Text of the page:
Many Canadians are aware of the real-life Rocky saga played out by former Canadian heavyweight boxing champion George Chuvalo in the 1960s and 1970s. Chuvalo, though more a capable boxer than an elite one, had a strong winning record over the course of a career spanning more than two decades, and he became an international name by facing Muhammad Ali twice in the late ’60s and early ’70s — both times standing up to a beating of 12 rounds or more before losing a lopsided decision. But while it was certainly Chuvalo’s toughness that earned him a place in the hearts of Canadians and the respect of boxing fans everywhere, it can be argued that it was another Canadian who played a key role in ensuring Chuvalo’s efforts would be seen on the biggest stage possible.

Ali was a world heavyweight champion at the top of his game going into 1966. After taking the title from Sonny Liston two years earlier, his only defenses — in May and November of 1965, against Liston and Floyd Patterson — had taken place in the United States. But by early 1966 Ali’s position on the Vietnam War and the draft, along with his conversion to Islam, made him something of a pariah as far as U.S. media were concerned; and the controversy that followed Ali everywhere he went in the United States scared some commissions and promoters off from wanting to sanction or promote his fights. As a result, four of Ali’s title defenses in 1966 took place outside the United States.

The first took place in Toronto when Frank Tunney, who promoted boxing shows as well as wrestling, had the opportunity of a lifetime and hosted a Muhammad Ali title defense at Maple Leaf Gardens on March 29, 1966. Ali found a mainly receptive population in Southern Ontario during the height of his opposition to the Vietnam War, and his opponent was three-time Canadian champion Chuvalo — a competitor whose toughness was beyond question but who was given little chance to upend Ali. In order to drum up interest in the Ali–Chuvalo encounter — which took place, amid the 1960s turmoil, on just 17 days’ notice — Tunney turned to the best mouth he knew: Canada’s Greatest Athlete, Gene Kiniski.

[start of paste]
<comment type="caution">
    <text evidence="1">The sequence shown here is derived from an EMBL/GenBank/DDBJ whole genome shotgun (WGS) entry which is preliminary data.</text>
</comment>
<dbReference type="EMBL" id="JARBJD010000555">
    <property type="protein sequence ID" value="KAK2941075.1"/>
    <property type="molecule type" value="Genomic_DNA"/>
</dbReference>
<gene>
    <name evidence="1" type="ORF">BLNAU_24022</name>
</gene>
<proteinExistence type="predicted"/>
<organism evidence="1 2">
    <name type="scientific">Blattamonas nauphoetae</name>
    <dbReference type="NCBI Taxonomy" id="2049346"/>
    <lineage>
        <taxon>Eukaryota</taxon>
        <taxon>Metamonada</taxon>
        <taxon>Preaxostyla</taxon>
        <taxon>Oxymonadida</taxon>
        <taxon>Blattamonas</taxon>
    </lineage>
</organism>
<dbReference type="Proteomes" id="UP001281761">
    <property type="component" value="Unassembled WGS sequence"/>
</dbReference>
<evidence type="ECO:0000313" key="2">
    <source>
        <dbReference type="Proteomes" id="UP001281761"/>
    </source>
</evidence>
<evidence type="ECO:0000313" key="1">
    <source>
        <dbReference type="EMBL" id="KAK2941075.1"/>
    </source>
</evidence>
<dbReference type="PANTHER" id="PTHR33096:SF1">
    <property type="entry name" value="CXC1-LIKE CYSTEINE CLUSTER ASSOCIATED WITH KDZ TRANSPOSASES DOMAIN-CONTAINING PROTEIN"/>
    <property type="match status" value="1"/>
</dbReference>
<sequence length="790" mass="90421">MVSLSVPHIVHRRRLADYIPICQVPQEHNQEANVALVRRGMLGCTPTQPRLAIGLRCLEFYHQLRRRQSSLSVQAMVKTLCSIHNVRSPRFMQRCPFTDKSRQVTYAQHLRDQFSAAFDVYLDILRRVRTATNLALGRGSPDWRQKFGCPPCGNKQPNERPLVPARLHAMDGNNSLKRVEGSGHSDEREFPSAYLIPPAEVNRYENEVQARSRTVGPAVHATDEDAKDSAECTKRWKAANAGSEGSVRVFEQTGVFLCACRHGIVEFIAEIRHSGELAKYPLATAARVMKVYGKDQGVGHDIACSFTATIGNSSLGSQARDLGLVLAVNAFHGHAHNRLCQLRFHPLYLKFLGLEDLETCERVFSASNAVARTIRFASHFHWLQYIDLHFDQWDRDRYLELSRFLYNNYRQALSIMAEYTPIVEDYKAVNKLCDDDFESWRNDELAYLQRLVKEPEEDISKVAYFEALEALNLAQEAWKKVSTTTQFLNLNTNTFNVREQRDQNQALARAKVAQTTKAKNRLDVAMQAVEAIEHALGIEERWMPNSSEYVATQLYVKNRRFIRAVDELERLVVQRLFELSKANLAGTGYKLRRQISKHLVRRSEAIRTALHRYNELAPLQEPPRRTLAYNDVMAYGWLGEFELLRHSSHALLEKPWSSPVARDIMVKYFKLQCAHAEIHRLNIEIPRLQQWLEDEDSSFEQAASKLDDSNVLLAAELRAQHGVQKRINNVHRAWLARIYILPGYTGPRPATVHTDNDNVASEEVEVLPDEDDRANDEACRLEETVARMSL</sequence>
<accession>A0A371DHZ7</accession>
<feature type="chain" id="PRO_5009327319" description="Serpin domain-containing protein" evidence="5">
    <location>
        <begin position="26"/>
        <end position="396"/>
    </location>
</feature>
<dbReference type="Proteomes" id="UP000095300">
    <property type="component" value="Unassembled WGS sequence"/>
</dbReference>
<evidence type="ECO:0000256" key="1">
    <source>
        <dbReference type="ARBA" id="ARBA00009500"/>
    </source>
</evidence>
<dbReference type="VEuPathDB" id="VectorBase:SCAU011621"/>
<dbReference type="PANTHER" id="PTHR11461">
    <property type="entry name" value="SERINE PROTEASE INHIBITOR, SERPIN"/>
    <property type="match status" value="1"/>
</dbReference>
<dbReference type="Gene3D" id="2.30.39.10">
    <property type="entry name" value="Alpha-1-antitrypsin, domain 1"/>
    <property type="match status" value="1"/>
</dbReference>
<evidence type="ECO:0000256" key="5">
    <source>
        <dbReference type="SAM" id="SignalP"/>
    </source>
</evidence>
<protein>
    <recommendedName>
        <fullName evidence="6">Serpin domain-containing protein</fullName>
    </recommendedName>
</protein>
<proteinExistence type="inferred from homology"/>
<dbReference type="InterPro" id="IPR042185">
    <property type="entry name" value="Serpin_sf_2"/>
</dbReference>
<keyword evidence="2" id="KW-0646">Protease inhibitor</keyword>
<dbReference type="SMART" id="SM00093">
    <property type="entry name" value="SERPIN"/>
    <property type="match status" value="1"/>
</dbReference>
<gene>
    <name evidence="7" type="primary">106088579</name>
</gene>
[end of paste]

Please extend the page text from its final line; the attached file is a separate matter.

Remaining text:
Kiniski had been a Toronto headliner on and off for nearly a decade, engaging in fierce encounters against the likes of Pat O’Connor, Lou Thesz, Antonino Rocca, and Bulldog Brower and lighting up Maple Leaf Gardens with a long and legendary series of matches against career rival Whipper Billy Watson. Equally memorable to Torontonians were Kiniski’s efforts in tag team battles in partnership with the likes of Don Leo Jonathan, Fritz von Erich, Waldo von Erich, and Hard Boiled Haggerty. Kiniski had also earned a good share of press in Toronto for his in-ring shenanigans and his wit, and he was a popular guest on non-wrestling TV shows such as CFTO-TV’s Sports Hot Seat. Canadian sports broadcasting veteran Bernie Pascall, who worked for CFTO in the 1960s, first met Kiniski when the latter was in Toronto in the mid-1960s for an appearance on the program. He recalls, “He was just a master and just manipulated the high-profile Toronto media as only Gene could.”

George Chuvalo and Gene Kiniski in Toronto, before Chuvalo’s first fight with Muhammad Ali. Photo by Roger Baker

Kiniski was on top of the wrestling world as NWA World Heavyweight champion in March of 1966 when it was announced that Tunney — a good friend of Kiniski’s — would be promoting an Ali-Chuvalo title match at Maple Leaf Gardens. The fight would not be broadcast in the United States, and promotion was aimed solely at a Canadian audience — particularly those situated around Toronto. To drum up ticket sales, a series of radio “debates” between Ali and Kiniski was set up; and while recordings of the 1966 “Battle of the Mouths” debates are hard to come by and it is unclear how many of the 13,540 spectators’ tickets or thousands of closed-circuit tickets Gene Kiniski helped to sell, his role in the 1966 “Battle of the Mouths” is well-remembered.